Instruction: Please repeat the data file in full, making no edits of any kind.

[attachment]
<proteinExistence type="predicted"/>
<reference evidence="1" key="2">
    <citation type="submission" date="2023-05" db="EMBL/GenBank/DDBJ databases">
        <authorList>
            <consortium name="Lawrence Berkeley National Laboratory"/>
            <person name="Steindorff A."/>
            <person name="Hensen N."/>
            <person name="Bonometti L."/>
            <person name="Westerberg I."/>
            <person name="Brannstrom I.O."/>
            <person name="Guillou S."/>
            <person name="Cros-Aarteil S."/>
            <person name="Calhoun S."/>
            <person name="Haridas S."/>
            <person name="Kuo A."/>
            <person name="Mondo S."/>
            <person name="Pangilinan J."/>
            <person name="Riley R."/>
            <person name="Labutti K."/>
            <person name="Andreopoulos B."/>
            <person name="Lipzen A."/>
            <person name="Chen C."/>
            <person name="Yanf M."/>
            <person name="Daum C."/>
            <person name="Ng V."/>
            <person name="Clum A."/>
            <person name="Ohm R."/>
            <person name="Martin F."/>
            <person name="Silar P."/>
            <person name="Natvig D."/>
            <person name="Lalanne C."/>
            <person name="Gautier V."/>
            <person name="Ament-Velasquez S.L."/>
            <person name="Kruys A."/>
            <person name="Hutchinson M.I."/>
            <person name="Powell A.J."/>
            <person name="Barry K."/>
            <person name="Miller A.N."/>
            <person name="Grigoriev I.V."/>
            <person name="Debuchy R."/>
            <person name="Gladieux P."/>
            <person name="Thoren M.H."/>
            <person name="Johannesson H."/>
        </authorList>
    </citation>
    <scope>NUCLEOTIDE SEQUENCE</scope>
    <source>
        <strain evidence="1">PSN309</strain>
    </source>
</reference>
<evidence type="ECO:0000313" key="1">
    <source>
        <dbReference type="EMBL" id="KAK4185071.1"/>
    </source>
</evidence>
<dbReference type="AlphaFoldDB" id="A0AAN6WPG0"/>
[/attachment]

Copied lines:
<proteinExistence type="predicted"/>
<reference evidence="1" key="2">
    <citation type="submission" date="2023-05" db="EMBL/GenBank/DDBJ databases">
        <authorList>
            <consortium name="Lawrence Berkeley National Laboratory"/>
            <person name="Steindorff A."/>
            <person name="Hensen N."/>
            <person name="Bonometti L."/>
            <person name="Westerberg I."/>
            <person name="Brannstrom I.O."/>
            <person name="Guillou S."/>
            <person name="Cros-Aarteil S."/>
            <person name="Calhoun S."/>
            <person name="Haridas S."/>
            <person name="Kuo A."/>
            <person name="Mondo S."/>
            <person name="Pangilinan J."/>
            <person name="Riley R."/>
            <person name="Labutti K."/>
            <person name="Andreopoulos B."/>
            <person name="Lipzen A."/>
            <person name="Chen C."/>
            <person name="Yanf M."/>
            <person name="Daum C."/>
            <person name="Ng V."/>
            <person name="Clum A."/>
            <person name="Ohm R."/>
            <person name="Martin F."/>
            <person name="Silar P."/>
            <person name="Natvig D."/>
            <person name="Lalanne C."/>
            <person name="Gautier V."/>
            <person name="Ament-Velasquez S.L."/>
            <person name="Kruys A."/>
            <person name="Hutchinson M.I."/>
            <person name="Powell A.J."/>
            <person name="Barry K."/>
            <person name="Miller A.N."/>
            <person name="Grigoriev I.V."/>
            <person name="Debuchy R."/>
            <person name="Gladieux P."/>
            <person name="Thoren M.H."/>
            <person name="Johannesson H."/>
        </authorList>
    </citation>
    <scope>NUCLEOTIDE SEQUENCE</scope>
    <source>
        <strain evidence="1">PSN309</strain>
    </source>
</reference>
<evidence type="ECO:0000313" key="1">
    <source>
        <dbReference type="EMBL" id="KAK4185071.1"/>
    </source>
</evidence>
<dbReference type="AlphaFoldDB" id="A0AAN6WPG0"/>